2

What will be the action if the "Tab" key is focused on the split button?

a. both the "A" & "B" gets focused.

b. "A" gets focused first and "B" get focused on next "Tab".

c. only the "A" get focused.

enter image description here,

  • 3
    Split button has two functions, A is primary and B is secondary. To make it accessible, I'd choose your (b) option – Alexey Kolchenko Apr 22 '15 at 11:18
  • Enter could perform the action of the split button (A) and F4 / open the dropdown/menu. In Microsoft Ribbons, A+B are highlighted and Enter opens it, apparently with no key to repeat the last action (=click on A). – CoDEmanX Apr 22 '15 at 13:27
  • Thanks @AlexeyKolchenko, I finalized to go for an option "b" – Pradeep Apr 24 '15 at 5:21
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The problem with the "split button" is that it is not just one control but that it is presented as one. I've seen people pressing the button while expecting opening the menu.

Since they are seperate controls my first impression was to focus on A when pressing the tab key, and focus on B when pressing tab again. But I agree with @AlexeyKolchenko that it should be accessible. The first tab should focus on B and the second on A. It prevents people from pressing the button while they want the menu.

1

WCAG guideline 2.1 (Compliance level A - highest) states:

Make all functionality available from a keyboard.

If the function of the button and the dropdown trigger is different, users must be able to access both.

So first "A" then "B" is the answer.

Then comes guideline 2.4.7 which state that each should have its own focus indicator.

I think your problem is that you think presentation first. Consider the following interface:

Three button that are grouped - so no space between them

From a functional perspective, these are clearly 3 buttons; yet visually they are strongly grouped.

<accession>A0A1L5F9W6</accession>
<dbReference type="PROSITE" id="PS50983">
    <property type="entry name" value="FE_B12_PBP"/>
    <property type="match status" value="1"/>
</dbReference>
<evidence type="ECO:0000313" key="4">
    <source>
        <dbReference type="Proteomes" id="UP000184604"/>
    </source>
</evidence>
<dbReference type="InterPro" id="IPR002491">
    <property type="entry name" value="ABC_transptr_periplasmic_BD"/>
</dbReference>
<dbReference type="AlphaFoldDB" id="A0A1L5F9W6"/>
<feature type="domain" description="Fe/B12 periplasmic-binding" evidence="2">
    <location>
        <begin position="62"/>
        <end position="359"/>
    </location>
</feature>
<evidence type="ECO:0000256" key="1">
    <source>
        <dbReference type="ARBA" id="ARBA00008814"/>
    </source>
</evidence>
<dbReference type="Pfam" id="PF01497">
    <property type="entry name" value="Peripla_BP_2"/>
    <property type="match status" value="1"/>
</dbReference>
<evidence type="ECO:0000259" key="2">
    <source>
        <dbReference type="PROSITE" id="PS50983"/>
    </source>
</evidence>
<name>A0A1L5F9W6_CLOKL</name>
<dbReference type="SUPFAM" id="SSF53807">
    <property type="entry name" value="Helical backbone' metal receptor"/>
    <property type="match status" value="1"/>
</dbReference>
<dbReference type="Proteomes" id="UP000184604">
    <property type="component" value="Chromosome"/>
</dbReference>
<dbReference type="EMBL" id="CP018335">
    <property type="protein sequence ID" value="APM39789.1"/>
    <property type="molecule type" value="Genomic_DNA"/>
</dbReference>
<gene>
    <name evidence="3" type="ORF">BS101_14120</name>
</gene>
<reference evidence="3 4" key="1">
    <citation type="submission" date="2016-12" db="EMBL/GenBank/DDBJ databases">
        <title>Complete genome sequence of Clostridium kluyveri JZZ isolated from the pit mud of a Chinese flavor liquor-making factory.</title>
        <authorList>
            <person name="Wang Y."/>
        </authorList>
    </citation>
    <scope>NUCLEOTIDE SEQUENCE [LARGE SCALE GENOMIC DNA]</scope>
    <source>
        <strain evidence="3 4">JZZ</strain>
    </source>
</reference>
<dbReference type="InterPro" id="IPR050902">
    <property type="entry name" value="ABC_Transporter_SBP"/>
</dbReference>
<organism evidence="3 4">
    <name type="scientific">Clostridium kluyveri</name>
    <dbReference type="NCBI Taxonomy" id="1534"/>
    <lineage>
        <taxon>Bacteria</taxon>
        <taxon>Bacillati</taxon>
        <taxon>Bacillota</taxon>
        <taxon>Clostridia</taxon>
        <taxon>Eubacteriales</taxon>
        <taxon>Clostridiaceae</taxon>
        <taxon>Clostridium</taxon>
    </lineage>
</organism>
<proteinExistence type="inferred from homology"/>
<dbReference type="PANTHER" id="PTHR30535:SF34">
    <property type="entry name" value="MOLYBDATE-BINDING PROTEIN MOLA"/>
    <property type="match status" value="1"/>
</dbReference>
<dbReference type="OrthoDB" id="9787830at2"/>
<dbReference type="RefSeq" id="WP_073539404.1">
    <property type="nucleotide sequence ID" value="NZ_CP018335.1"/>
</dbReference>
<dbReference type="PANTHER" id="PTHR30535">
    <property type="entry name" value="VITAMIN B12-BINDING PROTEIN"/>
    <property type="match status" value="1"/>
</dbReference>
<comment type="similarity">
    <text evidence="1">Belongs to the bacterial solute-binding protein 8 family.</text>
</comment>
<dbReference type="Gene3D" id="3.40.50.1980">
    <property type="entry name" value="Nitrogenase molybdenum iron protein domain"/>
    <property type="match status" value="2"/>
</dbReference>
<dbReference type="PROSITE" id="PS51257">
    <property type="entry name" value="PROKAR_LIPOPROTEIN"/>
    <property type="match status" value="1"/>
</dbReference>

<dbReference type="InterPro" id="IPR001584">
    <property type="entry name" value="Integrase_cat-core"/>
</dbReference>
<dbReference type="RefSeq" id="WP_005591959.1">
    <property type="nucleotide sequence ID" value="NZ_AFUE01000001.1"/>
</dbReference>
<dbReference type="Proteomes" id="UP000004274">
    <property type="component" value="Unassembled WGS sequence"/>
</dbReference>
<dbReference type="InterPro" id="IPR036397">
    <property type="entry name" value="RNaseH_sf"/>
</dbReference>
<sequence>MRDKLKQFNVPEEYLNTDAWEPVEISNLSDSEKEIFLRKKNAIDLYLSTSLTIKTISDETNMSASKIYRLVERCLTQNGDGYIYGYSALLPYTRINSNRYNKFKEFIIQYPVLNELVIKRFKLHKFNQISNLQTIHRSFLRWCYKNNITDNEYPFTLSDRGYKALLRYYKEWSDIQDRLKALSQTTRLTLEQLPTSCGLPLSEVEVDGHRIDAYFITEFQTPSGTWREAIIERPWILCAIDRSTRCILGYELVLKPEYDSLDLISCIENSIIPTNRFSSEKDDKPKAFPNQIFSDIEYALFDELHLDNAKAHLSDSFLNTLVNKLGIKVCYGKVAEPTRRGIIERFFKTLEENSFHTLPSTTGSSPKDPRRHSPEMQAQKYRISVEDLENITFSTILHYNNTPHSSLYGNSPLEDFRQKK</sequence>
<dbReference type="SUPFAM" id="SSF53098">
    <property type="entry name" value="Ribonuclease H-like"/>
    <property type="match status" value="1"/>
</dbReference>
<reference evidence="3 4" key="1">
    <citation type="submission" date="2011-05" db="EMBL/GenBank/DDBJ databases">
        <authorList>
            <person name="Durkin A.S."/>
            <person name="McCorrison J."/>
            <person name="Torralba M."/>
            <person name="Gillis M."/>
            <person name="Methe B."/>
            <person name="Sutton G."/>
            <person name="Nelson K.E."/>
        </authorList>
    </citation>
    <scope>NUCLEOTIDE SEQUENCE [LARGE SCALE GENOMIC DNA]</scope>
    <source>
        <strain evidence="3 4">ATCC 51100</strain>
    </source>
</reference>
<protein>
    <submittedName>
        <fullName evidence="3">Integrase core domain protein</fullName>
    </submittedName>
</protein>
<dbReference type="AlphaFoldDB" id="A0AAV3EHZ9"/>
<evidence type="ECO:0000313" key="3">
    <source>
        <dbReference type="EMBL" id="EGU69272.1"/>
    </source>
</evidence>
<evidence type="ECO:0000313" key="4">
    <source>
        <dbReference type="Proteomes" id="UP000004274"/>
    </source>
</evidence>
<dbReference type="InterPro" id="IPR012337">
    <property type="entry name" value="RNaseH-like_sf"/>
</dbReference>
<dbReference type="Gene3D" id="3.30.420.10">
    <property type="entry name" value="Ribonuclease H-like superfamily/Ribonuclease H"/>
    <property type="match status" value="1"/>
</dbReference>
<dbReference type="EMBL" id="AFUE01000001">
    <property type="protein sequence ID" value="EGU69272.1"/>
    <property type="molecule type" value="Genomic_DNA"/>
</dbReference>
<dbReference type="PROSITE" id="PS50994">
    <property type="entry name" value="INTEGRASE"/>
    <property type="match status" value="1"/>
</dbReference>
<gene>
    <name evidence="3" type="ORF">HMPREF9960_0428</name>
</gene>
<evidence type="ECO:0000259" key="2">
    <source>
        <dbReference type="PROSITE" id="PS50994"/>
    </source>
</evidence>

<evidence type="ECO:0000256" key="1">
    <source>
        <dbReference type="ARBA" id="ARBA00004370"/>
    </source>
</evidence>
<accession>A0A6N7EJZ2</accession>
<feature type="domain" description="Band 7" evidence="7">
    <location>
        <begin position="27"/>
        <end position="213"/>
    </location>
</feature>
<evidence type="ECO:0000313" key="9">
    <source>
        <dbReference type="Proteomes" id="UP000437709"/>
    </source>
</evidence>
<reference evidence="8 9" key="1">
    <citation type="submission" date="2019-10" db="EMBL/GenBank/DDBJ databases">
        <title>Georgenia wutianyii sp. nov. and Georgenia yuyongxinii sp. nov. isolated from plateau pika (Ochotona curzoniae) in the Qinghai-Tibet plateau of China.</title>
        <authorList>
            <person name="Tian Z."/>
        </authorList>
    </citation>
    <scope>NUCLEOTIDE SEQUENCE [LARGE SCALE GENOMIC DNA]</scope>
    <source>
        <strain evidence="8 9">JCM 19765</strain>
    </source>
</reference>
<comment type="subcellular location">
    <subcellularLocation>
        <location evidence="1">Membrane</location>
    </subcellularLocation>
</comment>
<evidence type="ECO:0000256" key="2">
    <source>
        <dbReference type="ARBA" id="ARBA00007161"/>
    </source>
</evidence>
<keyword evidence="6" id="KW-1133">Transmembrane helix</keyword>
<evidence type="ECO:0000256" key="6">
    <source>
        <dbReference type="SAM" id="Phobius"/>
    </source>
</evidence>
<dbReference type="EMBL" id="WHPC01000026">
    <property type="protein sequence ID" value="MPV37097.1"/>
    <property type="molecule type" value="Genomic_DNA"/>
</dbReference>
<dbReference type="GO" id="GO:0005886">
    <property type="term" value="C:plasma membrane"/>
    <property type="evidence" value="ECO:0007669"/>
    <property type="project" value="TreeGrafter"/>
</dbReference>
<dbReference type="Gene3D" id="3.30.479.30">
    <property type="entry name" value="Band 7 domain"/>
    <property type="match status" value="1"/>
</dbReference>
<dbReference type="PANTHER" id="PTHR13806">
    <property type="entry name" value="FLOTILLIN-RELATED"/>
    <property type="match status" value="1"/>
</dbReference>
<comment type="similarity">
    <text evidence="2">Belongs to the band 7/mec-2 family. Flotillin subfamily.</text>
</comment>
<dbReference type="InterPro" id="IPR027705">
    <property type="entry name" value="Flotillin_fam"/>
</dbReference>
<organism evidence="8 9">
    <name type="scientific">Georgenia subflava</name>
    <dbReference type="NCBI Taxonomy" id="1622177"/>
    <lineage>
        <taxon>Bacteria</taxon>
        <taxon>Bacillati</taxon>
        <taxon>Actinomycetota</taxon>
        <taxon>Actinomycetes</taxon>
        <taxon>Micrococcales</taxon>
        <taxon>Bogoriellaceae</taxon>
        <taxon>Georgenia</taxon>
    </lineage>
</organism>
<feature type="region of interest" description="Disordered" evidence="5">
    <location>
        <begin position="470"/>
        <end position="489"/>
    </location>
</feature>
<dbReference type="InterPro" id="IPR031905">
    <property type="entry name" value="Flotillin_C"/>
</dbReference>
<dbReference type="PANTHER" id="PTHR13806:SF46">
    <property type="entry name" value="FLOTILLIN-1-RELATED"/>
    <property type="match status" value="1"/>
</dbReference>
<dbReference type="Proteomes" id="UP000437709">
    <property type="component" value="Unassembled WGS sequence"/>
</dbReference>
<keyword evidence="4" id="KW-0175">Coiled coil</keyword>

• In your example it makes sense, because they are all buttons. But the question is about a button and dropdown menu, where the last extends the functionality of the first. When the button gets focus first, people can forget about the other options they have. – jazZRo Apr 23 '15 at 7:21
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Actually it should be "C"

Reason: When you hit the Tab button the focus should be on the Primary Area, as mentioned by Alexey as well.

But the focus should shift to another button on hitting Tab again and not on the secondary area. There is no need for focus to go on Secondary area.

Because when the focus is on Primary, hitting ENTER should display the options under this bringing down the list and using arrow keys user selects.

enter image description here

C. Only A gets Focused.

  • That is exactly the problem, it is not one button, there are actually two controls which are only visually linked and can contain different actions. How can you reach the button now? I agree that it should be either one control or two separate ones, but that’s beyond the scope of this question. – jazZRo Apr 22 '15 at 13:55
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    I don't think that is correct, because the primary segment is usually a clickable button (otherwise one would just use a conventional dropdown). So the user expects that hitting Enter will depress the button rather than activate a dropdown. @Izhaki is correct to point out that because the button and the dropdown perform different but related functions (i.e. they aren't substitutes for each other), the correct answer is to tab to each segment in order. – tohster Apr 22 '15 at 21:10
  • primary area has an action to do but if the user uses keyboard, and hits 'enter' it should provide the options available and not execute. Allow the user to choose then what to execute. – pzv Apr 23 '15 at 4:58

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